The word recorder can have a number of meanings, but I do not here refer to a legal official. Nor do I refer to a tape recorder, but to the musical instrument. A descant recorder is cheap to buy, and a simple instrument to start to play, which is why so many of us began to learn music as a member of a class playing descant recorders. To reach the higher levels of proficiency however the recorder is about as difficult as any other instrument, except perhaps a theatre organ with its four or more manuals, umpteen dozen stops and a full pedal board. Leaving aside such examples of extreme bodily involvement, the real knack of playing music is to interpret it in a meaningful way, and in this respect I can point to no finer executant than the twentieth century Canadian pianist Glen Gould.
In my case the experience of playing the recorder did not begin when I was very young; by the time my class was introduced to the instrument I was a teenager, with attempts at learning the violin and the piano already under my belt. I could read music by then, and music theory was not a problem for me. I sailed through the theory exam with 100% score. Actually playing anything was a different matter – that required hours and hours of boring practice.
It would have been the same with playing the recorder, had the class not folded in less than a term. Our music lessons reverted to singing and listening to records. I didn’t give up learning the piano, but I began to play the double bass. I found the bass greatly to my taste. I even found practice on the giant instrument quite fun, but I never had more than half a hour’s instruction on it. The only member of the music staff who played the bass was a remarkable Czech who also played every other instrument known to man. Me and my fiend Bill answered an urgent plea from the head of music for a couple of boys to learn the bass, as the previous players had both left the school. We were taught the first position, which was virtually all we needed to know for the simple music we played in the school orchestra. Only upper ‘C’ and ‘D’ were beyond our normal scope, and required a leap of faith with the first finger. Because we had no instruction on the instrument we never had to pay to use the double bass. It was great fun, but that finished when we left the school.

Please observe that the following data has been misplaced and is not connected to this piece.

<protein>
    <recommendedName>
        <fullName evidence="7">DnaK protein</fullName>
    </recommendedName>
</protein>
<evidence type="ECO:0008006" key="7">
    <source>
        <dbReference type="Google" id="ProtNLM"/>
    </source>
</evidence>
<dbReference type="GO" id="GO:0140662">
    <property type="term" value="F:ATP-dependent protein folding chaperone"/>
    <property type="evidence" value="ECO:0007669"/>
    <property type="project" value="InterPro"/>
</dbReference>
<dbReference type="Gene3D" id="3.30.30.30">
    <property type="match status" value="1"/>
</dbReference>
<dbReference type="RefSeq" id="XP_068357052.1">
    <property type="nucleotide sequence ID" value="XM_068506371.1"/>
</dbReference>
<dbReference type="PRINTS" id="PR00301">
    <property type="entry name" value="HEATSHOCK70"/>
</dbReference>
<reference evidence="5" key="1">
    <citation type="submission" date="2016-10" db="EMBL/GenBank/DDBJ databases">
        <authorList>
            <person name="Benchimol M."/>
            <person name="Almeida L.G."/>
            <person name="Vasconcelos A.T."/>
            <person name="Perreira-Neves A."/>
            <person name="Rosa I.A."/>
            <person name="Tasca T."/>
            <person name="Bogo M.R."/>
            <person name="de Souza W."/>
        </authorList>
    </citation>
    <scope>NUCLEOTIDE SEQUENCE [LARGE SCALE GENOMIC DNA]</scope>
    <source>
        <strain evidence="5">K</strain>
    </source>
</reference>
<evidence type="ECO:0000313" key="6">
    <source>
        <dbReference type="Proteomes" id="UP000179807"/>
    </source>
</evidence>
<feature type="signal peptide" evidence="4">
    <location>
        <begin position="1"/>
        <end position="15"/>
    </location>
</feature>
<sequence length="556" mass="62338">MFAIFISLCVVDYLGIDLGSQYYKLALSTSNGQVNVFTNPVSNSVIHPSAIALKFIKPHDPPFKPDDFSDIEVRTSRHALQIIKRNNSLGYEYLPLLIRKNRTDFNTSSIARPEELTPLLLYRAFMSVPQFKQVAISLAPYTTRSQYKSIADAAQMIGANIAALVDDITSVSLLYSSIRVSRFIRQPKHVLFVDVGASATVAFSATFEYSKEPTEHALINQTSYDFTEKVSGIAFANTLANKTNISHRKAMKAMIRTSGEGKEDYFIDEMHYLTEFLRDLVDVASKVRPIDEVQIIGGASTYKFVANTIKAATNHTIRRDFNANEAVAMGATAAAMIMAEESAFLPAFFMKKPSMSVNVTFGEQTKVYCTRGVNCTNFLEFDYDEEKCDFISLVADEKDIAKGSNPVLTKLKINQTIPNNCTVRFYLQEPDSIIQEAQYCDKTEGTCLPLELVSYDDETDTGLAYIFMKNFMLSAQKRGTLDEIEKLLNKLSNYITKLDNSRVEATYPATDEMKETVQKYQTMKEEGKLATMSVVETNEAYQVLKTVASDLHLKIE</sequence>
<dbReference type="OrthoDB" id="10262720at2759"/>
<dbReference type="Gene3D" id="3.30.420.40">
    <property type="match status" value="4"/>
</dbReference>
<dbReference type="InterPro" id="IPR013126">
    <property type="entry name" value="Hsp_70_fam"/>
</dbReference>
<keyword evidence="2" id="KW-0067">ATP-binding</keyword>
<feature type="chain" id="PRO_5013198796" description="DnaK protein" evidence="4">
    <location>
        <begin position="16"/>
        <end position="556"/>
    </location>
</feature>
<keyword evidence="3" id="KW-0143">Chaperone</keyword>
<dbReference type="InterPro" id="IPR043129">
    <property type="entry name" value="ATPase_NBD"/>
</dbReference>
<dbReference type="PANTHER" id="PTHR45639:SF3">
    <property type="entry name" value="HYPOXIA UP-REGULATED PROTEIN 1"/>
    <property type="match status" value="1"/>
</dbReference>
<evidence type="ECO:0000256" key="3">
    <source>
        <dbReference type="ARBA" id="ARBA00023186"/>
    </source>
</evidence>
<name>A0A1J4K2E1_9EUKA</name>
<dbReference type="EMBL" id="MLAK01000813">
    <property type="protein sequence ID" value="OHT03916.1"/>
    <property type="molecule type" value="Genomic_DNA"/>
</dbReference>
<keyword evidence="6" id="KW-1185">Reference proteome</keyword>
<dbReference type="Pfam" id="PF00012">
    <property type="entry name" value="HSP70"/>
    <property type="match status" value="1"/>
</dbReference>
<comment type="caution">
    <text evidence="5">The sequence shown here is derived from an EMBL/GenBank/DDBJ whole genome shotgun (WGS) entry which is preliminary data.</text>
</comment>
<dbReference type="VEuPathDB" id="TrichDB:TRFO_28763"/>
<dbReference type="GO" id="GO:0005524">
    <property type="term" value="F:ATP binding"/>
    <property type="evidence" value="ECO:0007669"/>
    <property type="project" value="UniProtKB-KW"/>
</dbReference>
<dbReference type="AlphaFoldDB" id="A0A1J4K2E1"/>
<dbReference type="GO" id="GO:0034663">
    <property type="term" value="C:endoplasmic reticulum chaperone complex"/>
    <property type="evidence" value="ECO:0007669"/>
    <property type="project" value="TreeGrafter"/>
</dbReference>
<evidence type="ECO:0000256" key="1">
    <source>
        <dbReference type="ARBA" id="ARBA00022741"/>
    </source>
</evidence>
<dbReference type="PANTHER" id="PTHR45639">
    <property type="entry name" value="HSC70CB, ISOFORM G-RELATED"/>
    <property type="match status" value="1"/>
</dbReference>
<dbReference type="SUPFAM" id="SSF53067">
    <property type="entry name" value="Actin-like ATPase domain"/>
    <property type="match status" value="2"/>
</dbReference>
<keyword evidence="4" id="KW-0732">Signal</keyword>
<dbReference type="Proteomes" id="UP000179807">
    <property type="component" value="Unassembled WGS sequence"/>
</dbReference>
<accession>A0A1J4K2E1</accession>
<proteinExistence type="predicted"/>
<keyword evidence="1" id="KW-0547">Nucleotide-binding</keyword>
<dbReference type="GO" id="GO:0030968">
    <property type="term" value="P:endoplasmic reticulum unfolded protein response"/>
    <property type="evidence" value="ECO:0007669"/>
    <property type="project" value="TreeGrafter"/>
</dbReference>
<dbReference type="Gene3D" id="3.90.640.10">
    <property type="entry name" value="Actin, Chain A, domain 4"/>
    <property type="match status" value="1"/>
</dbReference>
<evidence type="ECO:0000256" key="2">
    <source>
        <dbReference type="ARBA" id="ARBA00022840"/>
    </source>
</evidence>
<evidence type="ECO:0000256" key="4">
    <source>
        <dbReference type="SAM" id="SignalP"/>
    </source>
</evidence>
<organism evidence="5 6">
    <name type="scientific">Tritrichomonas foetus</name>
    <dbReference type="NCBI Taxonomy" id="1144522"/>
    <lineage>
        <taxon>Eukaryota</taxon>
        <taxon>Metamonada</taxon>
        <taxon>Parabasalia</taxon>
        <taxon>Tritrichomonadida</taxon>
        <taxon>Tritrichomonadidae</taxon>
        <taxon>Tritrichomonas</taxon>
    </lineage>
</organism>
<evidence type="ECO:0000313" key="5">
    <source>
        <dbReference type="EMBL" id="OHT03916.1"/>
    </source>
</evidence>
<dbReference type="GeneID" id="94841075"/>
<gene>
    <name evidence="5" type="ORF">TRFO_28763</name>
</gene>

I had already started to strum the ukulele aged about 13, and soon moved on to the guitar. I got quite good at reading chords, (C, G7, F, etc) which is a simple task, but at university I moved onto reading the dots and playing classical guitar. I have never had a lesson on the guitar, but at last I had found something I really loved. I practiced and practiced, when I should have been studying my official course. (I did do enough reading of history to get my degree though.) I continued to play the guitar when I left uni, and eventually played some chamber music with my father on cello.
On finding myself living alone once again I returned to playing the double bass, which introduced me to many fellow musicians (including the woman whom I was eventually to marry). I have already done several blogs of my bass playing career in which I came nearest to a semi-professional status. This reminiscing on my musical life is all very well, but I started by telling you about playing the recorder.
I should have been quite busy enough playing the bass, but for some reason I joined an evening class of recorder players. I had not picked up a recorder for about 20 years, and even then it was only to play very simple tunes. I did remember the fingering however, and I dug out my old plastic descant recorder. I also had a wooden tenor which is the same pitch, although an octave lower. Although I tried the treble it is a fourth lower, and I never quite mastered the transposition. My tenor was a useful instrument as all of my fellow players had trebles or descants. Because no-one had a bass recorder I took the bass line on my tenor, which suited me just fine as a bass player.
There were about eight of us and we formed a consort. This was the term used for a group of instrumentalists in the early modern period. Although we should have played lots of concerts, we did not play the kind of music that went down well in old folks’ homes, for example; it was too highbrow. On the double bass I was for ever playing light music in all sorts of venues, to receptive audiences. Our consort did have one success however, being asked to broadcast on Radio Norfolk, which had recently started to use the local airwaves.
Another instrument I had a brief infatuation with was the accordion. I was even paid to play it at Thurton fête one year. On mature consideration (many years later) I think I tried to play too many instruments. I stopped playing any of them when I was busy helping my wife to bring up two young children. We made attempts to start them on playing cornets with the Taverham band, and Peter began playing the bassoon at Norwich School, but they never practised either.